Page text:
- Never update your profile photo. This is an easy one because it requires zero effort. Simply show the world that you want a Twitter account, but just not that badly, by leaving the egg as your default profile photo. That way, nothing you write will be taken seriously.
- Master the “passive agressive” follow. It’s completely reasonable to follow an account, demand to be followed in return, then unfollow the user when he or she doesn’t reciprocate. This paints you as a mature adult.
- Do that whole “follow Friday” thing. If someone you follow is worth checking out, I’ll hear about them in other ways, but go ahead and litter my timeline with “FF” lists, anyway. I will most assuredly do as you request and follow someone I don’t know.
- Post about mundane stuff. Twitter is totally Facebook. Talk about your feelings, let the world know what you ate for breakfast and just post generalizations about the length of your arm hair or how it’s unfair that that couple was seated at a table before you. Everyone cares.
Nadia at seven months
We’re finally at the stage where Nadia starts crossing milestone after milestone. Sitting up on her own? Check. Interacting with toys? Check. Smiling whenever I enter the room? Check — well, she’s been doing this for months, but it’s still one of the most amazing things about having her in my life.
As much as I think that the quote from which the title of this blog is derived nicely sums up the things a father teachers his children, I also feel that it’s an accurate summation of the mix of emotions one feels bringing a child into the world.
As parents, we want the best for our children, but we’re also afraid that they won’t hit milestones when they should, that they’ll make mistakes or that they’ll hate us for refusing to give them the things that they demand. But on the other side of the equation are things like the simple smile Nadia gives me after a bath. Being a parent means accepting a varying ratio of love and fear.
The rewards, though, are so worth it. Nadia is an exceptional baby. Her face expresses such a range of emotion. At all times, I want to know what she’s thinking, whether she actually likes the books I read to her and if the sweet potato puree I feed her is just the right consistency. She is an enigma that I desperately want to understand.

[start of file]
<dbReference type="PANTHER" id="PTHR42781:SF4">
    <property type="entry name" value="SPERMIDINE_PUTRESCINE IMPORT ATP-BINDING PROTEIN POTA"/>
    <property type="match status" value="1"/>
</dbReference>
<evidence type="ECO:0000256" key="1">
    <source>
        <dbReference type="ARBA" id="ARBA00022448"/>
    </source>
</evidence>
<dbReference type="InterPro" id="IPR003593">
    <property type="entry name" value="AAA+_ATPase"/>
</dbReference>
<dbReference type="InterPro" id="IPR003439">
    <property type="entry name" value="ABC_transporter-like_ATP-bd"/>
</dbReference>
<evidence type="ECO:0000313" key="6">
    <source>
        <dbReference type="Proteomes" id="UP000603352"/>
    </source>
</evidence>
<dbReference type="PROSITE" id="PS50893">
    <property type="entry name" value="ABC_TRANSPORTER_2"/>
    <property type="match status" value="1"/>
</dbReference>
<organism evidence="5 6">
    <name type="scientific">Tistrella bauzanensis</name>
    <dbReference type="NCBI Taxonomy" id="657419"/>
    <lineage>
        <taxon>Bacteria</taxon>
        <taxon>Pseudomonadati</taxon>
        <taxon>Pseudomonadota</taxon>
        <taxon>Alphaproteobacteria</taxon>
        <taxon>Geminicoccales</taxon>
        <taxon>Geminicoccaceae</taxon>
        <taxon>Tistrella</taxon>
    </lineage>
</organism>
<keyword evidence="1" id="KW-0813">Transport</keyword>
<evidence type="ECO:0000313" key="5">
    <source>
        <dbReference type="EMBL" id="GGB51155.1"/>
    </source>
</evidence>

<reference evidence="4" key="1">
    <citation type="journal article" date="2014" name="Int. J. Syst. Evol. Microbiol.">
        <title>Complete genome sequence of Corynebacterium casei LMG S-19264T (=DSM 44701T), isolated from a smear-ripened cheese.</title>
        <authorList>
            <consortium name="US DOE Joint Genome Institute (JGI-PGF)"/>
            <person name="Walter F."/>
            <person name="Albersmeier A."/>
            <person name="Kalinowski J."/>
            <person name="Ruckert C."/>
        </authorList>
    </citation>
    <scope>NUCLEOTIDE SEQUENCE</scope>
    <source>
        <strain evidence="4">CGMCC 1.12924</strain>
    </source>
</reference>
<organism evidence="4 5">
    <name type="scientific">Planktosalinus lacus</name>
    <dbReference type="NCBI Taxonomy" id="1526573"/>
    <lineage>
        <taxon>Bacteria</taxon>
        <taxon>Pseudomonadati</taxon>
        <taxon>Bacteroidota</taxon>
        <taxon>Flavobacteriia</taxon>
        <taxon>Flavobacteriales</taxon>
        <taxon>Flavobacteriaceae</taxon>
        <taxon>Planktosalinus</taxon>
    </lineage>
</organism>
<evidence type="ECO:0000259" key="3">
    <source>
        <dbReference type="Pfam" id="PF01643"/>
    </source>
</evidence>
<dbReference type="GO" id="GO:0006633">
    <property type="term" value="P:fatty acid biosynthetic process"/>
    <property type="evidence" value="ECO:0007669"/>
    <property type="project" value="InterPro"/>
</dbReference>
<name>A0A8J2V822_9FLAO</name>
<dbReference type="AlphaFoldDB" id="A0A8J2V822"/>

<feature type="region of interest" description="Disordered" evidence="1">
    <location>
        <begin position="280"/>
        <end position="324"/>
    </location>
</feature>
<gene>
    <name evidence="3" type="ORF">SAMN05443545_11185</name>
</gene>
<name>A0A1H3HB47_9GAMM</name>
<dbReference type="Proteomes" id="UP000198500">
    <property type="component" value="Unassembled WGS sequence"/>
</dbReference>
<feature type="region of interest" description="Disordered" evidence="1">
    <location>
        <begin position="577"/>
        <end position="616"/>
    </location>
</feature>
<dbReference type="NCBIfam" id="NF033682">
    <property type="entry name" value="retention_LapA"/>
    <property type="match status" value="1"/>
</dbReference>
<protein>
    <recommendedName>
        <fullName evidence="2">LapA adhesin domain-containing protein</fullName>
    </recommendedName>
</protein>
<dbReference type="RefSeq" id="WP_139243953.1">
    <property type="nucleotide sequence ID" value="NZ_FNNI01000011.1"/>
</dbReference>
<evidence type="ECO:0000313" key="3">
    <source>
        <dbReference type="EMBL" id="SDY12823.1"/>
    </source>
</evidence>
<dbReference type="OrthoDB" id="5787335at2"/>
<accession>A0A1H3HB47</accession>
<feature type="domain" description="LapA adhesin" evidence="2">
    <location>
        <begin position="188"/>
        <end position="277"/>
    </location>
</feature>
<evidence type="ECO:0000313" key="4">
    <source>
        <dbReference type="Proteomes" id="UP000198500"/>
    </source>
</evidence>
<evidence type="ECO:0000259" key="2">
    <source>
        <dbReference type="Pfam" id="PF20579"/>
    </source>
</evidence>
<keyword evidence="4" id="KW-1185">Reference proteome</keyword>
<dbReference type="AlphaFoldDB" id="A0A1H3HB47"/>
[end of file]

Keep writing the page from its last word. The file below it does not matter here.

I probably never will — especially when she enters the awkward teen years. But at least now there’s so much to look forward to. I foresee many trips to the toy store in her future.
A farewell to white meat chicken
Sorry, boneless skinless chicken breasts. It’s not me, it’s you. Yeah, you may be lean — juicy, even, if marinated in Greek yogurt for a few hours — but I find your lack of flavor disturbing. There’s a new poultry in my life, and it comes from those sweet, succulent thighs. Yep, after years of demanding white meat from my chicken and turkey, I’ve converted to the dark side — er, dark meat, rather.
Chicken thighs are versatile. They can be used in rice dishes, breaded and baked, fried and poached. Here are three of the ways I currently prepare them:
- Breaded “Indian” chicken bake. This is my own special recipe. I mix Panko bread crumbs with salt, pepper, cumin, coriander and a splash of cinnamon. I dip the chicken in flour, then eggs, followed immediately by a healthy bath in my bread crumb mixture. After that, it’s just a matter of baking for 30-35 minutes at 400 degrees. Easy.
- Chicken and chick pea pilaf. The star of this recipe isn’t the chicken, which is again tossed with cumin and coriander, but the saffron threads and fragrant basmati rice cooked in chicken stock. The resulting golden concoction, which is tossed with raisins and chick peas, has a nice combination of sweet and savory flavor.
- Chicken fettucini alfredo. The beauty of this dish is that you can mix in any combination of vegetables, chicken and alfredo. Add some broccoli to the pasta water when there’s only three minutes left on the cooking time, and you have perfectly tender veggies to mix into your sauce. You can also do peas, spinach or what have you. Just bake your chicken in the oven for — you guessed it — 30-35 minutes at 400 degrees. Skip the breading on this one.